United States District Court, D. South Carolina
Richard Mark Gergel United States District Judge.
brought this action pursuant to 42 U.S.C. § 405(g) to
obtain relief from the final decision of the Commissioner of
the Social Security Administration denying her Disability
Insurance Benefits and Supplemental Security Income under the
Social Security Act. In accord with 28 U.S.C. § 636(b)
and Local Civil Rule 73.02 DSC, this matter was referred to a
United States Magistrate Judge for pretrial handling. The
Magistrate Judge issued a Report and Recommendation ("R
& R") July 29, 2019, recommending that the
Commissioner's decision be affirmed. (Dkt. No. 21).
Plaintiff filed objections to the Magistrate's
Judge's R & R and the Commissioner filed a response.
(Dkt. Nos. 22, 23).
Magistrate Judge makes only a recommendation to this Court.
The recommendation has no presumptive weight, and the
responsibility to make a final determination remains with the
Court. Mathews v. Weber, 423 U.S. 261 (1976). The
Court is charged with making a de novo determination
of those portions of the R & R to which specific
objection has been made, provided that the District Court has
no duty to address objections which have been already raised
before and fully addressed by the Magistrate Judge.
Nichols v. Colvin, 100 F.Supp.3d 487, 497 (E.D. Va.
2015). The District Court may accept, reject, or modify, in
whole or in part, the recommendation of the Magistrate Judge.
28 U.S.C. § 636(b)(1).
role of the federal judiciary in the administrative scheme of
the Social Security Act is a limited one. Section 405(g) of
the Act provides that "[t]he findings of the
Commissioner of Social Security as to any fact, if supported
by substantial evidence, shall be conclusive." 42 U.S.C.
§ 405(g). "Substantial evidence has been defined
innumerable times as more than a scintilla, but less than
preponderance." Thomas v. Celebrezze, 331 F.2d
541, 543 (4th Cir. 1964). This standard precludes de
novo review of factual circumstances that substitutes
the Court's findings for those of the Commissioner.
Vitek v. Finch, 438 F.2d 1157 (4th Cir. 1971).
the federal court's review role is limited, "it does
not follow, however, that the findings of the administrative
agency are mechanically accepted. The statutorily granted
right of review contemplates more than an uncritical rubber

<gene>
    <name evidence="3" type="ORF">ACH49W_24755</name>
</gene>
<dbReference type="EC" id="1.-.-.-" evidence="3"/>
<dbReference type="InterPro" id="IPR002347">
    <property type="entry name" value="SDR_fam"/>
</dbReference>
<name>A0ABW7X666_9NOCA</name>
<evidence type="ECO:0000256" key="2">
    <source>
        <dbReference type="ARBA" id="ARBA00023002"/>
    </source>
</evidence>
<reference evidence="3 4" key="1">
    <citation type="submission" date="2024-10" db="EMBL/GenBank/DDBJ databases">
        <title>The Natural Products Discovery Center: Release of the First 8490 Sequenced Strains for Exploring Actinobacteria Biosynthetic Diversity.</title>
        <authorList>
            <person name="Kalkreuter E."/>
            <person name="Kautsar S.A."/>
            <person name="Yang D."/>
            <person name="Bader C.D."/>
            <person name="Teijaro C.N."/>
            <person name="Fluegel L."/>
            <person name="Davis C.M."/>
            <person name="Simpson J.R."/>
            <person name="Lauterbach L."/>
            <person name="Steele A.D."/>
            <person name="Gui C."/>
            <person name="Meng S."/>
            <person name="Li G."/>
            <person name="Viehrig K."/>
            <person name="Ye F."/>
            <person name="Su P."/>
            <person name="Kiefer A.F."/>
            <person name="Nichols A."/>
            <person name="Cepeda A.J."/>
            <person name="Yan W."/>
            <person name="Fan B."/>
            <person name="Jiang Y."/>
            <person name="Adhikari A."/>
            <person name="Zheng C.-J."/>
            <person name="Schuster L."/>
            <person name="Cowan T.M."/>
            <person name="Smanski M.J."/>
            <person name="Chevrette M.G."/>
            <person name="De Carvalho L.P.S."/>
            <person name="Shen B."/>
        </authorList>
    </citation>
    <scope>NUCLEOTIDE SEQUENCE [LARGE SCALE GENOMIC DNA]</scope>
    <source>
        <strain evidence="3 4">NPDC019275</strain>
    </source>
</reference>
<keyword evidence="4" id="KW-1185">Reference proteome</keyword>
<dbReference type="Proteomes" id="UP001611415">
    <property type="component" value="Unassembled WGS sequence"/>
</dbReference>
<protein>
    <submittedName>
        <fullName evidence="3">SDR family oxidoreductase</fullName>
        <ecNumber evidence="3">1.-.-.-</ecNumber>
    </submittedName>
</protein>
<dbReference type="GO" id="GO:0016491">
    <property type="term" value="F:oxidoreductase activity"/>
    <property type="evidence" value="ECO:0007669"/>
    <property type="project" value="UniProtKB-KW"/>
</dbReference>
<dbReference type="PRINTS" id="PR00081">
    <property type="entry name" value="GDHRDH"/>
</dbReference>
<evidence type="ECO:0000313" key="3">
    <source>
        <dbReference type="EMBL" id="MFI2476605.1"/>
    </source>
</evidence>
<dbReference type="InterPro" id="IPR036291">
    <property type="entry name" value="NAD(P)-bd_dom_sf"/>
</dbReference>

stamping of the administrative action," Flack v.
Cohen, 413 F.2d 278, 279 (4th Cir. 1969). "[T]he
courts must not abdicate their responsibility to give careful
scrutiny to the whole record to assure that there is a sound
foundation for the [Commissioner's] findings."
Vitek, 438 F.2d at 1157-58.
administrative record documents, and the Administrative Law
Judge ("ALJ") recognizes, Plaintiffs multiple
orthopaedic abnormalities, which include severe impairments
of the cervical and lumbar spine, right shoulder, and right
carpal tunnel syndrome. Tr. 17-23. The ALJ further recognizes
that these impairments reduce Plaintiffs capacity to function
in the work place, finding that she is limited to light work.
Tr. 17. The ALJ finds that Plaintiff is capable of performing
her prior relevant work as a receptionist, which requires
only the capacity to perform sedentary work. Tr. 23. Under
controlling Social Security law, a claimant able to return to
her prior relevant work is not disabled. 20 C.F.R. §
Plaintiff argues various issues already fully briefed and
capably addressed by the Magistrate Judge, making a rehashing
of these issues here unnecessary. A major thrust of
Plaintiffs objections is that the ALJ failed to consider the
full record when concluding that despite her multiple severe
impairments and frequently documented complaints of pain, she
retained the RFC to perform her past relevant work as a
receptionist. The Court has reviewed with care the underlying
medical record, and there is evidence supportive of Plaintiff
s claims and evidence supportive of the ALJ's findings.
None of the Plaintiffs treating physicians offered the
opinion that she has impairments that prevent her from
sustaining competitive employment, and there is record
evidence indicating that Plaintiff is capable of performing
many activities of daily living, shopping, and raking her
yard. Tr. 64-66, 339-41, 577, 658-59, 664. On the other hand,
there are entries in her treatment records documenting
Plaintiffs persistent complaints of pain and searching for
treatments to provide her relief. Tr. 53-56, 483, 487, 510,
538, 615, 675. Where there is a contested record, it is the
responsibility of the fact finder, here the ALJ, to weigh
that evidence and make findings. If there is substantial
evidence to support those findings, the District Court has
the duty to affirm the decision of the Commissioner under the
substantial evidence rule.
thorough review of the administrative record, the Court is
satisfied that the Magistrate Judge ably and thoroughly
analyzed the factual and legal issues in this matter and
appropriately recommended that the decision of the
Commissioner should be affirmed. Therefore, the Court
ADOPTS the R & R of the Magistrate Judge